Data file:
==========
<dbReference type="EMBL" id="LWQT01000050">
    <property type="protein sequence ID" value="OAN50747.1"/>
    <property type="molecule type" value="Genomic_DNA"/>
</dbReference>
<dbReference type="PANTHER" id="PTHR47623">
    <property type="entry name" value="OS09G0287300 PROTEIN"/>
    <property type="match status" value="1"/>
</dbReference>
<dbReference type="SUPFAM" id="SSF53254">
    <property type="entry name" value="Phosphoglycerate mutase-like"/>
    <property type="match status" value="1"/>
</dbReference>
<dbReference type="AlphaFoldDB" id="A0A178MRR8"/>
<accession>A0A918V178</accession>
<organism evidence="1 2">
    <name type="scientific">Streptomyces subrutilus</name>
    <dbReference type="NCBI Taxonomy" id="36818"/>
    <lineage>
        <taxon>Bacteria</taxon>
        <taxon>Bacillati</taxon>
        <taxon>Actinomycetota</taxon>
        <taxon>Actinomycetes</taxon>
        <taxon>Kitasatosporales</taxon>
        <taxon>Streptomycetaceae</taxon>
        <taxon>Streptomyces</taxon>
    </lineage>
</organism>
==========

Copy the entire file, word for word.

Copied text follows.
<dbReference type="EMBL" id="LWQT01000050">
    <property type="protein sequence ID" value="OAN50747.1"/>
    <property type="molecule type" value="Genomic_DNA"/>
</dbReference>
<dbReference type="PANTHER" id="PTHR47623">
    <property type="entry name" value="OS09G0287300 PROTEIN"/>
    <property type="match status" value="1"/>
</dbReference>
<dbReference type="SUPFAM" id="SSF53254">
    <property type="entry name" value="Phosphoglycerate mutase-like"/>
    <property type="match status" value="1"/>
</dbReference>
<dbReference type="AlphaFoldDB" id="A0A178MRR8"/>
<accession>A0A918V178</accession>
<organism evidence="1 2">
    <name type="scientific">Streptomyces subrutilus</name>
    <dbReference type="NCBI Taxonomy" id="36818"/>
    <lineage>
        <taxon>Bacteria</taxon>
        <taxon>Bacillati</taxon>
        <taxon>Actinomycetota</taxon>
        <taxon>Actinomycetes</taxon>
        <taxon>Kitasatosporales</taxon>
        <taxon>Streptomycetaceae</taxon>
        <taxon>Streptomyces</taxon>
    </lineage>
</organism>